Among the excitement surrounding the Rugby World Cup and Ireland’s inevitable quarter final exit, there has been a significant revival in the ugly debate surrounding rugby’s residency rules. There are reasonable and unproblematic arguments on both sides of this debate. Despite this, much of the criticism of these rules strays dangerously close to a broader trend of racism and xenophobia which is prevalent among sports pundits and fans alike. 

One of the stupider arguments people have made in opposition to the residency rules is that made by Luke Fitzgerald. He argued that only individuals with Irish passports should be allowed to play for the national team. An Irish passport can be obtained by individuals who have not actually spent any time in the country. Given one can normally obtain an Irish passport if they simply have an Irish grandparent this seems a particularly arbitrary metric. 

There are obviously reasons to worry about national teams using players with no actual relationship to the country. The Irish football teams of the 90s had players who had hardly set foot in the country before playing for the national team. This obviously makes the argument that they were representing their country rather tenuous. Despite this, there seems to be a sensible middle ground between that scenario and only allowing domestically born citizens to play. 

What this debate, and what similar debates concerning immigration more generally, seem to miss is how much Ireland gains from having these individuals here. It is not just the national team that benefits. Connacht and Munster are much better clubs for having Bundee Aki and CJ Stander play for them. 

Aki in particular was integral to Connacht winning the Pro12 in 2016. He also showed much more loyalty to Connacht than many players who departed for Leinster soon after. He helped them reach their peak and stayed with them when they were no longer on it. A man who has shown such loyalty to an Irish province deserves eligibility to the national team. 

It is obviously annoying if you are a player who has come up through an academy and miss out on a squad to one of these players. Nonetheless, this anger does not seem significantly more justified than if they lost their place to an Irish born player. These players have a right to play for Ireland. If they are the best available players, then they should be picked. 

One of the more interesting features of this debate is which particular players seem to get the most criticism. Obviously, recently this has been Jean Kleyn however, this is probably just because he is the most recent example and his inclusion occurred in particularly controversial circumstances. The next player who gets the most criticism, and the main other player who has been mentioned by Fitzgerald and other critics of the residency rule, is Bundee Aki. 

Some criticism of Aki has been blatantly racist. The New Zealand assistant coach, Ian Foster remarked that “They’ve turned him into an Irishman…he looks like an Irishman now, doesn’t he?”. Other critiques have been more coded. Pundits constantly complain about his passing and technical abilities despite him probably being the best offloader in the Irish team.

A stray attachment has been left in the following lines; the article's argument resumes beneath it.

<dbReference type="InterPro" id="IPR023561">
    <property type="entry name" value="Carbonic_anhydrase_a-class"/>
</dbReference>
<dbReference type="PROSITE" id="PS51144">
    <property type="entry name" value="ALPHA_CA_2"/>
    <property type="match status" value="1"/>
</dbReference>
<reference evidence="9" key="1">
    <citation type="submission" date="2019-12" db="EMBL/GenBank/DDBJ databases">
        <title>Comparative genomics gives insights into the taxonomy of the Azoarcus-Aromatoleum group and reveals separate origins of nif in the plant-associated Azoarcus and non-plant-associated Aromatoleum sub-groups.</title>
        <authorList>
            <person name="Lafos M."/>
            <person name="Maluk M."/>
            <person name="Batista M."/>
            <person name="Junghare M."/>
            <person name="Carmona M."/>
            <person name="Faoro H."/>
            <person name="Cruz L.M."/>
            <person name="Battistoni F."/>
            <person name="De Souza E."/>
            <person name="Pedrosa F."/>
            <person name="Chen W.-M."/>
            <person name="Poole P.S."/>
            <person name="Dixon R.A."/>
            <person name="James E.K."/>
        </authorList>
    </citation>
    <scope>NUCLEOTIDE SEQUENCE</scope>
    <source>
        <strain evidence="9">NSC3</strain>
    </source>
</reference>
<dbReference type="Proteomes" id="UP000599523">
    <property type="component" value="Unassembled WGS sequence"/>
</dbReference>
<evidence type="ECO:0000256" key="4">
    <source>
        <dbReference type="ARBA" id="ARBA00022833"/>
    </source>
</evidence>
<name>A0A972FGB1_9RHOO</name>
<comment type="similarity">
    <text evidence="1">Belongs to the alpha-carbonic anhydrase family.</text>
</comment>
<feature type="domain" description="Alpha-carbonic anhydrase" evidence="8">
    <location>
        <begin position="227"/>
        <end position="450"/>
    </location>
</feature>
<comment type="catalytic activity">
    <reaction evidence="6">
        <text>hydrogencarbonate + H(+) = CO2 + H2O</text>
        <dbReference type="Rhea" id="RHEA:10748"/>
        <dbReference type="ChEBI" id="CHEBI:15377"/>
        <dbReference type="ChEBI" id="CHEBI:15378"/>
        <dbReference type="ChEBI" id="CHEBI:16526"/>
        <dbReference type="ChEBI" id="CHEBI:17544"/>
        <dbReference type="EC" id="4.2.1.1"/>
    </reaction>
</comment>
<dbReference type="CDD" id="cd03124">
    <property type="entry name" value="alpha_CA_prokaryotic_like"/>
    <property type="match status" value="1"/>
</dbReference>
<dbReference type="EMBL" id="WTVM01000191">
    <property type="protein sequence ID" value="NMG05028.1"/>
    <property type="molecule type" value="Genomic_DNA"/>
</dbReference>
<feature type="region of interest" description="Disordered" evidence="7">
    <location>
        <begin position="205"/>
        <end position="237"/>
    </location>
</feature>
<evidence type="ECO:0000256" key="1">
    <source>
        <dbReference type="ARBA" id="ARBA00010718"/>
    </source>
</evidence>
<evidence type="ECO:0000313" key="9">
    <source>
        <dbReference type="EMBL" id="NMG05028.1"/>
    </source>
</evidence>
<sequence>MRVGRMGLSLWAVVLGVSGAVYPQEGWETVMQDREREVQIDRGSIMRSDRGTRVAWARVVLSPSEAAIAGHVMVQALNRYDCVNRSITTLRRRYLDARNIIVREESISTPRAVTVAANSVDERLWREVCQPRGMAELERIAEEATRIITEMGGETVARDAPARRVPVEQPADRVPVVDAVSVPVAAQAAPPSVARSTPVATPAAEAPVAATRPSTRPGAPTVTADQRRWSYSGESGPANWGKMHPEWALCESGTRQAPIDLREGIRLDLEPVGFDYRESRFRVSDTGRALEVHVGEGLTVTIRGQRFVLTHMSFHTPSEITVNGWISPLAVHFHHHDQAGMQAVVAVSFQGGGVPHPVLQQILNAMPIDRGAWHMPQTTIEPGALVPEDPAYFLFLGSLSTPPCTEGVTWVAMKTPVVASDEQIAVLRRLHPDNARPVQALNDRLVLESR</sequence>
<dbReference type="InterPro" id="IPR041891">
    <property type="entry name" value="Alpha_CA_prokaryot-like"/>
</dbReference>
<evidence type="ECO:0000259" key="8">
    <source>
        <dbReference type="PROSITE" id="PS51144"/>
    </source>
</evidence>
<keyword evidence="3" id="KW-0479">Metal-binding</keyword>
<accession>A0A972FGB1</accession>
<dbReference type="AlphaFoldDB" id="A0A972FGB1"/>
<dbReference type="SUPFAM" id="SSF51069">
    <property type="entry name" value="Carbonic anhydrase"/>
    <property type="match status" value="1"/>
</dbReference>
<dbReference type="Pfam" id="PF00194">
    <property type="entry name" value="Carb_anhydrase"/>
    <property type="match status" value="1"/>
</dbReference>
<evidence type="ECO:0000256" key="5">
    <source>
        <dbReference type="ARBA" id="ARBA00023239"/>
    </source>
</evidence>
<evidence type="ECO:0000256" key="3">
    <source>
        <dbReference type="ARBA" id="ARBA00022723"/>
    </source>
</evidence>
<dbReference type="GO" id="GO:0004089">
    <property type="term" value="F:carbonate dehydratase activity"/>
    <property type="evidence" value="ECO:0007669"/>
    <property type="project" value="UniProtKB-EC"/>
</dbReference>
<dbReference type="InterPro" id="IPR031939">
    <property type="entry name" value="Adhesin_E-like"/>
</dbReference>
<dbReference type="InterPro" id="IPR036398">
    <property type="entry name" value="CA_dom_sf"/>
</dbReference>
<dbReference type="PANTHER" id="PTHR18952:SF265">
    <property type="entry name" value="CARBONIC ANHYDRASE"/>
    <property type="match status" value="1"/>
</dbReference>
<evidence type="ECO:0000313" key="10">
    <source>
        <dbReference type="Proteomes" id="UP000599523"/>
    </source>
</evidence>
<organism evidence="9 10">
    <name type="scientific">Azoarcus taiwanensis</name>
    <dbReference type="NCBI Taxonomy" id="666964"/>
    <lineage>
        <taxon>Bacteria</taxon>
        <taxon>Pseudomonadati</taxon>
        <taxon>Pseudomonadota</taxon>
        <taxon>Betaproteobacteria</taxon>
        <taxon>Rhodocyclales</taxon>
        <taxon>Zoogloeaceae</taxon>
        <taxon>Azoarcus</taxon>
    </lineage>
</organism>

This dismissal of Aki’s technical abilities is to some extent understandable given his immense physical abilities. Nonetheless, this elevated criticism fits neatly into a broader trend of sports pundits offering extra scrutiny towards people of colour. 

The Premier League is rife with examples. The two most obvious are Paul Pogba and Raheem Sterling. Raheem Sterling is one of the best players in both Manchester City and the English national team but comes in for far more criticism than anyone else in those squads. This is obviously not because he is untalented. Nor can it be explained by him receiving extra criticism because of higher expectations because of said talent. Harry Kane does not receive anywhere near the same level of vitriol despite being roughly of the same quality. 

The criticism of Pogba is similar. There are myriad reasons Manchester United are playing badly at the moment. Pogba’s performances probably play some part in this. Nonetheless, he still seems to receive much more than is proportional to his level of actual blame. He is undoubtedly one of the best players in the squad and one only needs to see his performances in the last World Cup to understand how good a player he is when surrounded by a functioning team. This implies that most of the blame for United’s terrible form lies elsewhere. 

A more interesting observation is what happens when pundits cannot find a way of calling these players out on being lazy or mentally weak. This strategy is normally to instead praise them for their physical attributes and ‘attitude’ while criticising their lack of technical skills. This clearly fits the example of Bundee Aki but similarly fits the case of N’Golo Kanté. 

Both of these problems clearly have incredible physical abilities, but they are by no means bad at the technical side of their sports. As already stated, Aki is the best offloader in the Irish team. Similarly, Kanté is one of the best distributors in the Premiership. His main skill is as a defensive midfielder, but his passing is in no way a weak point. 

While it is obviously the case that lots of sports punditry is just ex-players shouting about how players were gutsier back in their day, the frequency and acceptability of these views seems to be a large problem. It does not seem to be a coincidence that the players who are most frequently criticised in this way are not white. 

Whether conscious or not, these pundits and fans are judging these players by a higher standard than their counterparts. This needs to be acknowledged if we want to make sport as inclusive and welcoming as FIFA ads seem to think it is.